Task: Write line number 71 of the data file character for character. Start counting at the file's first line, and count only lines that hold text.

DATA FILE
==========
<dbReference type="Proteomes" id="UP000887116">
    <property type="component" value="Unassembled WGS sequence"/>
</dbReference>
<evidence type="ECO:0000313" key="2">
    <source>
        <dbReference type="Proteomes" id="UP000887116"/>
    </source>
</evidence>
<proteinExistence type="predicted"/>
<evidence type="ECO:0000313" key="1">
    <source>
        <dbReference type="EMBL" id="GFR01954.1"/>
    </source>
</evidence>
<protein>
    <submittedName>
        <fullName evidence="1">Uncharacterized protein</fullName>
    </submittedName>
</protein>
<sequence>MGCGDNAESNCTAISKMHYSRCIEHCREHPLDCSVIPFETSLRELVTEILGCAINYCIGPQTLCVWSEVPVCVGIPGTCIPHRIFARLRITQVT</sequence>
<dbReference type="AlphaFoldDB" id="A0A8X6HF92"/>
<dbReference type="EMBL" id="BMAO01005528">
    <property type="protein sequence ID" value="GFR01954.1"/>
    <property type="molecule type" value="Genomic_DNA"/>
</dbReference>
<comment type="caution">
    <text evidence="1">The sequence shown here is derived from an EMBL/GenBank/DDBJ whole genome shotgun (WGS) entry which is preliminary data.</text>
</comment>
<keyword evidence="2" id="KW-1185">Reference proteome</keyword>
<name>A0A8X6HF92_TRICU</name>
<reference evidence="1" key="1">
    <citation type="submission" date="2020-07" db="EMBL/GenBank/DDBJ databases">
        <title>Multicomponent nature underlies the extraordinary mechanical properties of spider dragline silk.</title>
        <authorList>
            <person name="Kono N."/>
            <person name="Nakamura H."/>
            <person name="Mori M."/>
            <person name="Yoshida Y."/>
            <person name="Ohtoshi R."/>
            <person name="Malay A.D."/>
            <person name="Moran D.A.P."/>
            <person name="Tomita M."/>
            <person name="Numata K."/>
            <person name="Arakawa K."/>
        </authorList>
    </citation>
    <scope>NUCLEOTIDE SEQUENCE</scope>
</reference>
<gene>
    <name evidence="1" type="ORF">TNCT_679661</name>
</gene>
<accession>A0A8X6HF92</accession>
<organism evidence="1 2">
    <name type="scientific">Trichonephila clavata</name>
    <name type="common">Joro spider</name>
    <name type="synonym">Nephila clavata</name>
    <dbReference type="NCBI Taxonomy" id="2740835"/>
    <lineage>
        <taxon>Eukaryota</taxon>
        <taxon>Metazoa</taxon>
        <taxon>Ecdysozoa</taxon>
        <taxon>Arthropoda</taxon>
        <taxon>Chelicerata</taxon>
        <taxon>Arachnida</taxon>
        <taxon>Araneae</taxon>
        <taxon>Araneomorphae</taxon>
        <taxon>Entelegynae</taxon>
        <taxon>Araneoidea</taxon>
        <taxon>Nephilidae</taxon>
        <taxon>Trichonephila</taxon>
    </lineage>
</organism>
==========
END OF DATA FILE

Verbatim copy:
    </lineage>